rpm, which will be used to extract the
SUSE libraries. Execute make and
make install in the
/usr/pkgsrc/misc/rpm/ directory to
build and install rpm.
suse131_base package must be
The SUSE RPM files can be downloaded by the package system or, if
you have a SUSE CD, you can copy them in the
/usr/pkgsrc/distfiles/suse131 directory and
then run make and make install
after going to the
With the same method install
The final configuration is:
pkg_info -a | grep susesuse_base-13.1nb3 Linux compatibility package suse_compat-13.1 Linux compatibility package with old shared libraries suse_x11-13.1nb7 Linux compatibility package for X11 binaries
If we examine the outcome of the installation of the Linux
libraries and programs we find that
/emul/linux is a symbolic link pointing to
/usr/pkg/emul/linux, where the following
directories have been created:
Please always refer to
/emul/linux and not
The latter is an implementation detail and may change in the
How much space is required for the Linux emulation software? On one system we got the following figure:
du -k /emul/linux/... 399658 /emul/linux/
LibreOffice, the program, has been
installed in the usual directory for package binaries:
/usr/pkg/bin. It can be run just as any
Some Linux programs rely on a Linux-like
filesystem. The NetBSD procfs filesystem can emulate a
/proc filesystem that contains Linux-specific
pseudo-files. To accomplish this you can mount the procfs with
mount_procfs -o linux procfs /emul/linux/proc
In this example a Linux-like proc filesystem will be mounted to
/emul/linux/proc directory. You can also
let NetBSD mount it automatically during the booting process of
NetBSD, by adding the following line to
procfs /emul/linux/proc procfs ro,linux
Linux plugins for Mozilla-based browsers can be used on native NetBSD Firefox builds through nspluginwrapper, a wrapper that translates between the native browser and a foreign plugin. At the moment, nspluginwrapper only works reliably on Mozilla-based browsers that link against GTK2+ (GTK1+ is not supported). nspluginwrapper can be installed through pkgsrc:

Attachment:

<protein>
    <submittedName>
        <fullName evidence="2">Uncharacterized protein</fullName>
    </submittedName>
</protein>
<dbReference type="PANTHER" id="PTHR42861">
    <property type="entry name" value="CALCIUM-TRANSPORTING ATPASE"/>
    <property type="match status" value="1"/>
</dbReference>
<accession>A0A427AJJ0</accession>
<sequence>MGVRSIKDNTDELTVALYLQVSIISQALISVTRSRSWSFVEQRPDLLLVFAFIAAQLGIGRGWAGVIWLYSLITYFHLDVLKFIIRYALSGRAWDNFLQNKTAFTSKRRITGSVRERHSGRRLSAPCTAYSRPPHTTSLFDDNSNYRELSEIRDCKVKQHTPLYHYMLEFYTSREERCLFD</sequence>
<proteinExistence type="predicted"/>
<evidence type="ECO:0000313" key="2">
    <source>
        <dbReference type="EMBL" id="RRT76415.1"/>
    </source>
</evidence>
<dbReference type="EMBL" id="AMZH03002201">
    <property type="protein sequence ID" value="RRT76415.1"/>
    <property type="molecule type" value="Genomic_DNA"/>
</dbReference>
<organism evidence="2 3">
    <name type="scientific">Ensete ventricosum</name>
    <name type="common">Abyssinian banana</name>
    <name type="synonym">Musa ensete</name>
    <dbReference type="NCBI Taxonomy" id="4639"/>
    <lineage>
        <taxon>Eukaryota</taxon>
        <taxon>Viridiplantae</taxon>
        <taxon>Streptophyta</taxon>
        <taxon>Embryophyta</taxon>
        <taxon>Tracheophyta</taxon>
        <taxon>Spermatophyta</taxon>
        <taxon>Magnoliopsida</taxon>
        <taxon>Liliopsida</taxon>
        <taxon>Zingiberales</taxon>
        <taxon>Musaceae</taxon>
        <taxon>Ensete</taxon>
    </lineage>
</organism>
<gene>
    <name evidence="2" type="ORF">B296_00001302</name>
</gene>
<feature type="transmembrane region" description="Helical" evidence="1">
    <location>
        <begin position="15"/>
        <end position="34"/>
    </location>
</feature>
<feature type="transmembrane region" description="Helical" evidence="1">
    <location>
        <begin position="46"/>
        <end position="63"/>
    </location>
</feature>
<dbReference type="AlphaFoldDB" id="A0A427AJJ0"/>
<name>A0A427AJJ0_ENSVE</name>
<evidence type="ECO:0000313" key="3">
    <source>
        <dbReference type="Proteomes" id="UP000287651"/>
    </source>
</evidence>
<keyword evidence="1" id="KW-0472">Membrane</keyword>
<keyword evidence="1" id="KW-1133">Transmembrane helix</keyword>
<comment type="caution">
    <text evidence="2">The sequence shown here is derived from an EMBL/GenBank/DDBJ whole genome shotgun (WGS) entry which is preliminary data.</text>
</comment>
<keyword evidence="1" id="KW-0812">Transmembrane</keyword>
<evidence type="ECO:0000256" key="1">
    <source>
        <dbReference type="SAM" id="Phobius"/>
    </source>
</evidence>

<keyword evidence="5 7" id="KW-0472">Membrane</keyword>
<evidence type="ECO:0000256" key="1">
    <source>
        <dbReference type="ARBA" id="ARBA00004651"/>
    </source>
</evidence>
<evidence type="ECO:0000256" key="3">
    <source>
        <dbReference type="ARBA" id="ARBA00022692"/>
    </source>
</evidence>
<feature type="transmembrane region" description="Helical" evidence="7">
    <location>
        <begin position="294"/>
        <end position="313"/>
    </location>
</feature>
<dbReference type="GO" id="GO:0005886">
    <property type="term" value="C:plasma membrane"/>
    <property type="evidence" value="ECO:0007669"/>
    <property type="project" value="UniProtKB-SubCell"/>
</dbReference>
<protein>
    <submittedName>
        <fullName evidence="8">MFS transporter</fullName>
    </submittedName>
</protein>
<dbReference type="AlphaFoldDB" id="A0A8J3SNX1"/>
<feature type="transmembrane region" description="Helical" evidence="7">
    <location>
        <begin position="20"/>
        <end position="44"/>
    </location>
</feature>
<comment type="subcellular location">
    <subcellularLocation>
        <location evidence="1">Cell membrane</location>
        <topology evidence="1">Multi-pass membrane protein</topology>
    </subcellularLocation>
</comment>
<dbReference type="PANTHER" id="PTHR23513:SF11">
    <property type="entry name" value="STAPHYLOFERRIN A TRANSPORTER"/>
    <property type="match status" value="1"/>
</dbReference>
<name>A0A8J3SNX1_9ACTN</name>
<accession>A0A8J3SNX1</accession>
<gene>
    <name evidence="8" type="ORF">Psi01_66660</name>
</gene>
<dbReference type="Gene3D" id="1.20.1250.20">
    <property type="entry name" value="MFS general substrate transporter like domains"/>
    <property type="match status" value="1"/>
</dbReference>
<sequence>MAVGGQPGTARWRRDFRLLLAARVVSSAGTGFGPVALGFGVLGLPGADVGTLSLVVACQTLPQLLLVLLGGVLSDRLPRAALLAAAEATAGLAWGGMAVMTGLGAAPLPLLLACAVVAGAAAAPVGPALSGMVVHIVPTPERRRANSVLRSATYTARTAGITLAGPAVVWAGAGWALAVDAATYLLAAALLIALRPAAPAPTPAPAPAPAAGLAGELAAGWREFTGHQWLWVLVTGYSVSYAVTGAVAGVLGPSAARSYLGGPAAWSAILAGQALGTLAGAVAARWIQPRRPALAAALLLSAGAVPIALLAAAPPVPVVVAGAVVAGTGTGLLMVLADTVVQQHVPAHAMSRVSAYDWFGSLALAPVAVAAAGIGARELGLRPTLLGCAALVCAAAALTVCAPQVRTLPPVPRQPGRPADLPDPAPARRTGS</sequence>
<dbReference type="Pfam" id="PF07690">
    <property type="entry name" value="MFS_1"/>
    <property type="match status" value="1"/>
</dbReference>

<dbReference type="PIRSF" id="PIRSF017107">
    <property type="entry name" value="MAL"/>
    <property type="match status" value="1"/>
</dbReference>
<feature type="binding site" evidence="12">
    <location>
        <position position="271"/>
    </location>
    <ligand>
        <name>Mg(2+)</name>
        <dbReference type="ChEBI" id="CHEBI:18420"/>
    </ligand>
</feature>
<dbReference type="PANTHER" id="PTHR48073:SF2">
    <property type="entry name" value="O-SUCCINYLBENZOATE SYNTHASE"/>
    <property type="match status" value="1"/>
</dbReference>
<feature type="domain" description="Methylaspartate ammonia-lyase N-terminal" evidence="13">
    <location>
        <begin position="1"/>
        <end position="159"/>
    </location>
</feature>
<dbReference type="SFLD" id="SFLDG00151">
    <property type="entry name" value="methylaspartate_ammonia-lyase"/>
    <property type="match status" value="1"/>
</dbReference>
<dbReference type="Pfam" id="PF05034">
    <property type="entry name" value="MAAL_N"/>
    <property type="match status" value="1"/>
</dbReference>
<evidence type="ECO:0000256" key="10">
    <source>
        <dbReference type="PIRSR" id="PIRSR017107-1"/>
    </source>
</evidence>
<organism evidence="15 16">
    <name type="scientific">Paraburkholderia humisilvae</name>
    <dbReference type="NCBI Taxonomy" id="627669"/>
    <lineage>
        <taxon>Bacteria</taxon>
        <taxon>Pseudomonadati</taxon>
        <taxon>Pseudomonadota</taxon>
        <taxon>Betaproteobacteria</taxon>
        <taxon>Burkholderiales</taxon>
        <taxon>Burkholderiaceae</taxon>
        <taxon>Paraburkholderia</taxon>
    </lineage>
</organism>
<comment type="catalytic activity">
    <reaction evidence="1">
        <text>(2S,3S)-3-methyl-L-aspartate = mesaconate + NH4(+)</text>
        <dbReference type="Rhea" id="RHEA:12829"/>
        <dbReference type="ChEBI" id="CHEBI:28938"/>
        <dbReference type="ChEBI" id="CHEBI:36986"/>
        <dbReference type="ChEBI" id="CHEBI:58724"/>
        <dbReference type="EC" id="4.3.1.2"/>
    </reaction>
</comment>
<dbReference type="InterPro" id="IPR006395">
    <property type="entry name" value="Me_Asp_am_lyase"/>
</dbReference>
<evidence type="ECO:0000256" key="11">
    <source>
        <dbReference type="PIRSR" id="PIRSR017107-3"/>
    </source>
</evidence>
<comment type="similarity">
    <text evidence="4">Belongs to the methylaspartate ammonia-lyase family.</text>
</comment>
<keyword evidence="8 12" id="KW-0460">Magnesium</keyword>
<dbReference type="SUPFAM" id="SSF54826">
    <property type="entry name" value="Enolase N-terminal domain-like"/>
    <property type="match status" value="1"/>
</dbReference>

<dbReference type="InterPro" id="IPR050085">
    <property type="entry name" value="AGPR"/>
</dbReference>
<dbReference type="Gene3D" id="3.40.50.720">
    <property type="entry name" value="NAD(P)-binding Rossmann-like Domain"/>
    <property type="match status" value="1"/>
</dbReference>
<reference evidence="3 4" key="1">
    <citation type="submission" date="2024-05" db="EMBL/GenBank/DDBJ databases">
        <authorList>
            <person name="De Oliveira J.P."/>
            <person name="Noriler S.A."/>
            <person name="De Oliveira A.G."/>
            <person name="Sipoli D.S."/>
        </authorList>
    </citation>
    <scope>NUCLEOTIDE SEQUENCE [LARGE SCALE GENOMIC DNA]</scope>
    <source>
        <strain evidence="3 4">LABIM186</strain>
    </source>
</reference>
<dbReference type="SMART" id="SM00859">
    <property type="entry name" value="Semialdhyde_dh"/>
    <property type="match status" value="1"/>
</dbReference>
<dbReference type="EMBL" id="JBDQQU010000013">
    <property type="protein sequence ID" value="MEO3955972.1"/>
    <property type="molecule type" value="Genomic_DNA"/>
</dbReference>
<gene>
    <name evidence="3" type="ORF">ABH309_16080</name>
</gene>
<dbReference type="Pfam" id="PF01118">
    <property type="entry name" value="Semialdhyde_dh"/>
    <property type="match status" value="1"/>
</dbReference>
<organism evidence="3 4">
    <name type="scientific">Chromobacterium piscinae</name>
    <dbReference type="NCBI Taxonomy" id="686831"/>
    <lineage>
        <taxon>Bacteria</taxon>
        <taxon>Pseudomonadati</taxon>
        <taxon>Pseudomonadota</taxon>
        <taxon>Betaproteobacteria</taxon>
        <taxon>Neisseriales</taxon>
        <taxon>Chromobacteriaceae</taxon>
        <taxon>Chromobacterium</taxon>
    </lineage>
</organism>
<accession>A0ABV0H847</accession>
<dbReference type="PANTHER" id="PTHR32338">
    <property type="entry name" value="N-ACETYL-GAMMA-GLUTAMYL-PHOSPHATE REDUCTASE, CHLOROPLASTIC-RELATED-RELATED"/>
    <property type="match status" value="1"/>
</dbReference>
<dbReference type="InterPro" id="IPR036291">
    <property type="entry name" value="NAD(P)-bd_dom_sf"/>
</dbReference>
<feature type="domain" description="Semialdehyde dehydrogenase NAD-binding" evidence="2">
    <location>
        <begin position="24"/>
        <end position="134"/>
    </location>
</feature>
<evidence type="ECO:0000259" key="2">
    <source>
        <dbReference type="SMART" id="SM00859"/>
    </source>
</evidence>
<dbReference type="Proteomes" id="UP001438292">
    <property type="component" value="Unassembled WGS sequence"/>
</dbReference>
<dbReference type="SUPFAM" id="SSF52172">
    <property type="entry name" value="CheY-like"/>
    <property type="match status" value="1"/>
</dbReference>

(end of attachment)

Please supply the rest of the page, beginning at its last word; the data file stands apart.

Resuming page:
Plugins can then be installed in two steps: first, the plugin has to be installed on the system (e.g. through pkgsrc). After that the plugin should be registered with the nspluginwrapper by the users who want to use that plugin.
In this short example we will have a look at installing the Macromedia Flash plugin. We can fullfill the first step by installing the Flash plugin through pkgsrc:
After that an unprivileged user can register the Flash plugin:
$nspluginwrapper -i /usr/pkg/lib/netscape/plugins/libflashplayer.so
The plugin should then be registered correctly. You can check this
by using the
-l option of
(nspluginwrapper -l). If the plugin is listed,
you can restart Firefox, and verify that the plugin was installed
by entering about:plugins in the location
The following articles may be of interest for further understanding Linux (and other) emulation:
[chap-linux-further-implementing-linux-emul-on-netbsd] Implementing Linux emulation on NetBSD . May 2004.